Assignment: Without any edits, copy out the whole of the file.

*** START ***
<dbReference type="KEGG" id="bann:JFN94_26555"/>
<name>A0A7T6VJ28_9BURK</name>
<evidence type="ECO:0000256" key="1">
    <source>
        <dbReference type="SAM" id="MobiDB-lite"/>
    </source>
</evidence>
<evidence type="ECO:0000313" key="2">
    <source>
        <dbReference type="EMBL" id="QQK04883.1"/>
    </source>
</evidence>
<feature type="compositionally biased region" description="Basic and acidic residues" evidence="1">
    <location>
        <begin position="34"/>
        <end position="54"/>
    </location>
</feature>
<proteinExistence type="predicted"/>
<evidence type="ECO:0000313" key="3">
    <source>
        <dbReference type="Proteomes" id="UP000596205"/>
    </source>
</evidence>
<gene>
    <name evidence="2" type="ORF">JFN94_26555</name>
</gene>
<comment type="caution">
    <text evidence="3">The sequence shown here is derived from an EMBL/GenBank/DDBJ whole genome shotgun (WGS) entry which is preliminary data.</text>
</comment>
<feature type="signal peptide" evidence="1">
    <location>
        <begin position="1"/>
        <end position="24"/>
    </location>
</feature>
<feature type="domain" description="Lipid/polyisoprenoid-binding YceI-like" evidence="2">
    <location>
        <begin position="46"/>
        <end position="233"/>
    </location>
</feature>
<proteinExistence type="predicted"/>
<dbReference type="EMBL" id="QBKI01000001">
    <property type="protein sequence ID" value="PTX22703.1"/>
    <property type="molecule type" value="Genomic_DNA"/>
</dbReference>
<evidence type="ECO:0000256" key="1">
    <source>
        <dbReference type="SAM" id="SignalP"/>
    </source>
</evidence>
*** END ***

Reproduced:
<dbReference type="KEGG" id="bann:JFN94_26555"/>
<name>A0A7T6VJ28_9BURK</name>
<evidence type="ECO:0000256" key="1">
    <source>
        <dbReference type="SAM" id="MobiDB-lite"/>
    </source>
</evidence>
<evidence type="ECO:0000313" key="2">
    <source>
        <dbReference type="EMBL" id="QQK04883.1"/>
    </source>
</evidence>
<feature type="compositionally biased region" description="Basic and acidic residues" evidence="1">
    <location>
        <begin position="34"/>
        <end position="54"/>
    </location>
</feature>
<proteinExistence type="predicted"/>
<evidence type="ECO:0000313" key="3">
    <source>
        <dbReference type="Proteomes" id="UP000596205"/>
    </source>
</evidence>
<gene>
    <name evidence="2" type="ORF">JFN94_26555</name>
</gene>
<comment type="caution">
    <text evidence="3">The sequence shown here is derived from an EMBL/GenBank/DDBJ whole genome shotgun (WGS) entry which is preliminary data.</text>
</comment>
<feature type="signal peptide" evidence="1">
    <location>
        <begin position="1"/>
        <end position="24"/>
    </location>
</feature>
<feature type="domain" description="Lipid/polyisoprenoid-binding YceI-like" evidence="2">
    <location>
        <begin position="46"/>
        <end position="233"/>
    </location>
</feature>
<proteinExistence type="predicted"/>
<dbReference type="EMBL" id="QBKI01000001">
    <property type="protein sequence ID" value="PTX22703.1"/>
    <property type="molecule type" value="Genomic_DNA"/>
</dbReference>
<evidence type="ECO:0000256" key="1">
    <source>
        <dbReference type="SAM" id="SignalP"/>
    </source>
</evidence>